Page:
Spouses seek cures for health crises
by Roland Ashby
Twenty-eight thousand children die each day from largely preventable diseases. Every minute of every day eight babies die following pregnancy, and one woman dies from pregnancy-related complications.
Dr Yuji Kawaguchi, of the World Health Organisation, related these and other startling figures in a major presentation to the Spouses' Programme on July 22. Speaking on the theme ``A Healthy World? Strategies for Hope,'' Dr Kawaguchi and other experts addressed key health issues facing the world.
In 1997, 5.8 million people were newly infected with HIV, and 2.3 million people died from AIDS, Dr Kawaguchi said. He warned that if the world's mean temperature increases by only one or two degrees centigrade, as recent scientific studies suggest, mosquitoes may extend their range to new geographical areas, leading to more cases of malaria and other infectious diseases. He also expressed concern about the susceptibility of infants and children to the increased use of chemicals worldwide. Sheila Ramalshah, wife of the Bishop of Pakistan, described Pakistan's allocation of only two percent of its income to health care as ``abysmal.''
She said: ``It seems the powersthat-be have decided that it is more important to spend about 70 percent of the nation's income on militarism and the related repayment of international debt. Such a situation means we are woefully ill-equipped...to serve our community through health care.'' Diseases related to women are being especially aggravated by Pakistan's social structure.``In my area of the North Western Frontier Province, women can only be heard and not seen, except behind the high walls of their dwellings.
``Their lives become so domesticated and mechanised they are primarily perceived as child-producing machines. As for sexually related disease among women, we dare not even guess the true reality.'' Mrs Ramalshah said the ``whole issue of HIV positive and AIDS is still a taboo subject in our society.We are quite convinced there must be a lot of cases of this nature in our diocese, especially as homosexuality is rampant there. But there is neither public awareness nor any public debate on these issues.''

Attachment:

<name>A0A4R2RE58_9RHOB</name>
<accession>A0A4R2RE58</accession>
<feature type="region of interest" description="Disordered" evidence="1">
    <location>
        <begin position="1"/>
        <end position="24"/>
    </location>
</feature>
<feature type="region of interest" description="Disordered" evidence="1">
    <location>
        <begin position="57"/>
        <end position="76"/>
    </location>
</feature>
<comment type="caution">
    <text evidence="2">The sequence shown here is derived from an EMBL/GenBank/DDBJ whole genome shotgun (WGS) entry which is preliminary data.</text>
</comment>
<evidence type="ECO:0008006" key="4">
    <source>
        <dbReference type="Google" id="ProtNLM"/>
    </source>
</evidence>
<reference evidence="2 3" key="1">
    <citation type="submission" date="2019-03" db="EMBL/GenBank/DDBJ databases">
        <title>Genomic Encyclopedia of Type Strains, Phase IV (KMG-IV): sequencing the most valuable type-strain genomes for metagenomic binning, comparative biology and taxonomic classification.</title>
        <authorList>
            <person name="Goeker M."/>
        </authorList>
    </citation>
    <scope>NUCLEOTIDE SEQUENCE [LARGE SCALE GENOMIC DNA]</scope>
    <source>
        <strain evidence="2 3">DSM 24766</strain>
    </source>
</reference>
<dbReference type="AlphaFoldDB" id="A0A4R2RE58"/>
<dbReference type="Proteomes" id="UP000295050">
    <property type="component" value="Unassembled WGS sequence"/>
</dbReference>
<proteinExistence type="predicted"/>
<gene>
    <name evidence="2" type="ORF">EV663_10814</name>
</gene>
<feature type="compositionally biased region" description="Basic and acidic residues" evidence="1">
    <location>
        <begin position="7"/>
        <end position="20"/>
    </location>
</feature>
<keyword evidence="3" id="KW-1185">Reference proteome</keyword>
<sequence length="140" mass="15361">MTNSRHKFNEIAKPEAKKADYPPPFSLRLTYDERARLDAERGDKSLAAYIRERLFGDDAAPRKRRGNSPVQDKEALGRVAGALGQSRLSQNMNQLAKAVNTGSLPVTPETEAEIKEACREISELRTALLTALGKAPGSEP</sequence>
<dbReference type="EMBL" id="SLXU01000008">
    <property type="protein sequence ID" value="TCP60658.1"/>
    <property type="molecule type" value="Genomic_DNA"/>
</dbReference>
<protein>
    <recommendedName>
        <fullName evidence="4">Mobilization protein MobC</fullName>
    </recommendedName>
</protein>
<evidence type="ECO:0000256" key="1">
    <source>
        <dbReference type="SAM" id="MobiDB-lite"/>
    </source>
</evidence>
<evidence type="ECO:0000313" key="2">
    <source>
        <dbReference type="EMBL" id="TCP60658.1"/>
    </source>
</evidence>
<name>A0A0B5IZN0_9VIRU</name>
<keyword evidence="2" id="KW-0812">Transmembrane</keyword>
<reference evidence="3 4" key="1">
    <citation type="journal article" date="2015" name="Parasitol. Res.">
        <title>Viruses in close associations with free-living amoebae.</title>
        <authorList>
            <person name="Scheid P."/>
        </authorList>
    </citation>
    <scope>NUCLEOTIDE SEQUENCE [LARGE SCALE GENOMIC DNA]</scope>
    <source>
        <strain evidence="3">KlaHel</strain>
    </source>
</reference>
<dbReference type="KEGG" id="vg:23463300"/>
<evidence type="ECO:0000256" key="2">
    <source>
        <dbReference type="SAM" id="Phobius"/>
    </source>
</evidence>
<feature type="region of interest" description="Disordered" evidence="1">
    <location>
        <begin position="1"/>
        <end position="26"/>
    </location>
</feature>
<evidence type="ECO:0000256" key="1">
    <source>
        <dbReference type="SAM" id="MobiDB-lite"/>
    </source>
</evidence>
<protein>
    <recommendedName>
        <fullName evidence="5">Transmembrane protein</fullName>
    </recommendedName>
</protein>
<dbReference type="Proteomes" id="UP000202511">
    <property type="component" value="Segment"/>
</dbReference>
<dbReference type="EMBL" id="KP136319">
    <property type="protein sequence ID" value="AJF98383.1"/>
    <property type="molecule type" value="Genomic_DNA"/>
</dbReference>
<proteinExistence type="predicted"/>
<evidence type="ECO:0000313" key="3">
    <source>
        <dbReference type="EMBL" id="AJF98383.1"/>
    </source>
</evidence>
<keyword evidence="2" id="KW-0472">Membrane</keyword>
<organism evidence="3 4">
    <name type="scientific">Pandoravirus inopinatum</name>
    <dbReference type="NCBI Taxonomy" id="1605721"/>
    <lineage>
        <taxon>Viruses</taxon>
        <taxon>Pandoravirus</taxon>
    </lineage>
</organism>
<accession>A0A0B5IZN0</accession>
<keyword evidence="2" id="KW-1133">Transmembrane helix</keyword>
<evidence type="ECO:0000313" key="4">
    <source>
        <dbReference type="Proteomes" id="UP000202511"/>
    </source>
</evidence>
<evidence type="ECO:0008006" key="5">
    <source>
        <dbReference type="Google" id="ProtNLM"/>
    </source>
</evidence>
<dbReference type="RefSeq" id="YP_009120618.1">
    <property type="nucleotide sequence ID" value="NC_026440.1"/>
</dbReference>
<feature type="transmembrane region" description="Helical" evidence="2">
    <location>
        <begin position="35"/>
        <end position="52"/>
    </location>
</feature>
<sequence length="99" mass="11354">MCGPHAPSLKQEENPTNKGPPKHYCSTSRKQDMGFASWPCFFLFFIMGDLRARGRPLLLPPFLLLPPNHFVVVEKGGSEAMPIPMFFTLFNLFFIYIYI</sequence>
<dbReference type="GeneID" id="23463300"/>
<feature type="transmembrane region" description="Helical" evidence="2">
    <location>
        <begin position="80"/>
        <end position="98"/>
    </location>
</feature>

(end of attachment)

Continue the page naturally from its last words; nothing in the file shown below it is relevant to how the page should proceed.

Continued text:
She added that she and her husband often feel ``frustrated in sharing these needs with the western churches, who often react to them as if the Church is wasting its resources by seemingly duplicating societal programmes.'' She challenged the Church ``to be true and obedient to its call to servanthood by meeting the needs of suffering people.''
Protecting women from AIDS
Bishop Geralyn Wolf (Rhode Island, US) strongly criticised the American health-care system. ``I stand here...as a citizen of the most technically advanced country in the world with regard to health care (and yet) if you're unemployed or in parttime work in America, health care is difficult to attain.'' Captain Ian Campbell, International Health Programme Consultant for the Salvation Army, advocated a more integrated community development approach to the care of those suffering with AIDS, in which hospitals, clinics and churches offer community counselling, education and support in partnership with people in the home, neighbourhood and local community.
Archbishop David Gitari, of Kenya, said most illness in his diocese was preventable.``Many people catch water-borne diseases such as typhoid, dysentery and cholera. They need only to be told to boil water, even the tap-water, before they drink it.'' Simple education programmes have been most effective in tackling these problems, Archbishop Gitari said.
The final speaker, Mr Hugh Bailey, MP for York and Parliamentary Private Secretary to the British Secretary of State for Health, said the government believed the answer to social and health problems lay in people deciding to take responsibility at every level.
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